The Sharpe Ratio is a metric, developed by Nobel laureate William Sharpe that measures risk-adjusted performance. It is calculated as the ratio of the excess return over the volatility. This reward-to-risk ratio (assuming that risk is measured by volatility) is a good way to compare peers to assess if higher returns are due to superior investment performance or from taking additional risk.
For each capitalization class, the Sharpe Ratio for the associated "value" ETF was higher than that for the "growth" ETF. So we can conclude that over the two market cycles since 2000, "value" ETFs have delivered better risk adjusted performance than "growth" ETFs.
The analysis becomes more interesting when we compare performance among the capitalization classes. The conventional wisdom is that small-caps are the most volatile class and this belief was validated by the data. The Sharpe Ratios associated with small-caps were larger than the corresponding ratios for large caps. Thus, the small-cap rewards were indeed worth the risk (over large caps).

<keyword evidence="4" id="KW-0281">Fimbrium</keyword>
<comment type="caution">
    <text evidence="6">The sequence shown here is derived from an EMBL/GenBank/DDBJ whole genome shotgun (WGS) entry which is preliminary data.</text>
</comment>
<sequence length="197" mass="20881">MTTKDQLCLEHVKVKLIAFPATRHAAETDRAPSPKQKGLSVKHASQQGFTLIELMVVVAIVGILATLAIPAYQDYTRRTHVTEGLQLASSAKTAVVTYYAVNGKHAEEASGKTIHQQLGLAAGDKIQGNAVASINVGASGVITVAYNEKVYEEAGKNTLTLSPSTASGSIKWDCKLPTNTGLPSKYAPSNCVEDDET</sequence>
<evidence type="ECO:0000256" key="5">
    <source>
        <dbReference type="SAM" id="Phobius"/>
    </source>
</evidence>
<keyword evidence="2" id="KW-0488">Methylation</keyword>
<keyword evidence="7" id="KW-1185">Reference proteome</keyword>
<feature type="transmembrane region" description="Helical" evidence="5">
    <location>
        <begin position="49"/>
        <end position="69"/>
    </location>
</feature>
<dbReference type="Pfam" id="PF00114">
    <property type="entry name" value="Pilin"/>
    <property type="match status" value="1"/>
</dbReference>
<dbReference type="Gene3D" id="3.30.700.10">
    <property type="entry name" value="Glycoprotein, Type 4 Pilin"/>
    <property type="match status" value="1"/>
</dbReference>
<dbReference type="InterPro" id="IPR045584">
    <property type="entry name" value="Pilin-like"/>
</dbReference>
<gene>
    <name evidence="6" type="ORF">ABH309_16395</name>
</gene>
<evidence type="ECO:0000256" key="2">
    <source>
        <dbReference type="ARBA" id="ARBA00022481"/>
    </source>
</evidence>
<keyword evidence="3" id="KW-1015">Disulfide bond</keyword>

Mid-caps also exhibited a better reward-to-risk when compared to large-caps. However the performance of mid-cap ETFs was more of a mixed bag when compared to the performance of small-caps. The mid-cap "value" ETF had the best Sharpe Ratio but mid-cap "growth" did not perform as well as small-caps.
Some pundits have suggested that you should purchase small-caps funds to diversify your portfolio. Unfortunately, the data does not support this strategy. As shown in Figure 2, all the ETFs are highly correlated with each other. Thus, purchasing more than one of these ETFs does not offer much in the way of portfolio diversification.
Figure 2: Correlation Matrix for ETFs (July 2000 to present)
To see if this long term trend has continued into the more recent past, I analyzed the performance of the same ETFs over the last bear-bull cycle that began in October, 2007. The results are plotted in Figure 3.
Figure 3: Risk vs. Reward since October 2007